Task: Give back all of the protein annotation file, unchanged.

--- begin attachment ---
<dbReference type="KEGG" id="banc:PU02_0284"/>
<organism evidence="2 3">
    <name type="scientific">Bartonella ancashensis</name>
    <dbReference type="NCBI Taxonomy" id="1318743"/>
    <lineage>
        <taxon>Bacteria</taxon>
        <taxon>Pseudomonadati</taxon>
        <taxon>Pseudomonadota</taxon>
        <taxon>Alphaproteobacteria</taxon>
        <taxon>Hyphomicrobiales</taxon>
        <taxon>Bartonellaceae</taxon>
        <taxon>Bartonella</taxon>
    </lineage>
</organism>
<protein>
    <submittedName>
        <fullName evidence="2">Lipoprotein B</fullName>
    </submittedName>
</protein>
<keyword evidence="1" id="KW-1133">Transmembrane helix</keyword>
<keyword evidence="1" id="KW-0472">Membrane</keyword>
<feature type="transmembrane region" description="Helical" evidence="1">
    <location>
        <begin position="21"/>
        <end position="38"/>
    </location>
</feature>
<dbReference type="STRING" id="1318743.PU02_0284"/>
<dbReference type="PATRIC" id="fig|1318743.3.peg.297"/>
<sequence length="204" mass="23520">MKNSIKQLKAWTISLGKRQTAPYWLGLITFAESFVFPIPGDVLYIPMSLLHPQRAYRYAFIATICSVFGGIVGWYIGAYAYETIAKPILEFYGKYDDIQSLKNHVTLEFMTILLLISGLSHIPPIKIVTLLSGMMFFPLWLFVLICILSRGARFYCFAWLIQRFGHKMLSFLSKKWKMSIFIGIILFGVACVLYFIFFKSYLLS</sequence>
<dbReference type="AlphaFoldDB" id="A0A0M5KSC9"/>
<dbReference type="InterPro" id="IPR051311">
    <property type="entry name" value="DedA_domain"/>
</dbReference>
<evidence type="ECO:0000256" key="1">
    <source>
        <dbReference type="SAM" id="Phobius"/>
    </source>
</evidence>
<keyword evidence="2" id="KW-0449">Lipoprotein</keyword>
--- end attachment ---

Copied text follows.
<dbReference type="KEGG" id="banc:PU02_0284"/>
<organism evidence="2 3">
    <name type="scientific">Bartonella ancashensis</name>
    <dbReference type="NCBI Taxonomy" id="1318743"/>
    <lineage>
        <taxon>Bacteria</taxon>
        <taxon>Pseudomonadati</taxon>
        <taxon>Pseudomonadota</taxon>
        <taxon>Alphaproteobacteria</taxon>
        <taxon>Hyphomicrobiales</taxon>
        <taxon>Bartonellaceae</taxon>
        <taxon>Bartonella</taxon>
    </lineage>
</organism>
<protein>
    <submittedName>
        <fullName evidence="2">Lipoprotein B</fullName>
    </submittedName>
</protein>
<keyword evidence="1" id="KW-1133">Transmembrane helix</keyword>
<keyword evidence="1" id="KW-0472">Membrane</keyword>
<feature type="transmembrane region" description="Helical" evidence="1">
    <location>
        <begin position="21"/>
        <end position="38"/>
    </location>
</feature>
<dbReference type="STRING" id="1318743.PU02_0284"/>
<dbReference type="PATRIC" id="fig|1318743.3.peg.297"/>
<sequence length="204" mass="23520">MKNSIKQLKAWTISLGKRQTAPYWLGLITFAESFVFPIPGDVLYIPMSLLHPQRAYRYAFIATICSVFGGIVGWYIGAYAYETIAKPILEFYGKYDDIQSLKNHVTLEFMTILLLISGLSHIPPIKIVTLLSGMMFFPLWLFVLICILSRGARFYCFAWLIQRFGHKMLSFLSKKWKMSIFIGIILFGVACVLYFIFFKSYLLS</sequence>
<dbReference type="AlphaFoldDB" id="A0A0M5KSC9"/>
<dbReference type="InterPro" id="IPR051311">
    <property type="entry name" value="DedA_domain"/>
</dbReference>
<evidence type="ECO:0000256" key="1">
    <source>
        <dbReference type="SAM" id="Phobius"/>
    </source>
</evidence>
<keyword evidence="2" id="KW-0449">Lipoprotein</keyword>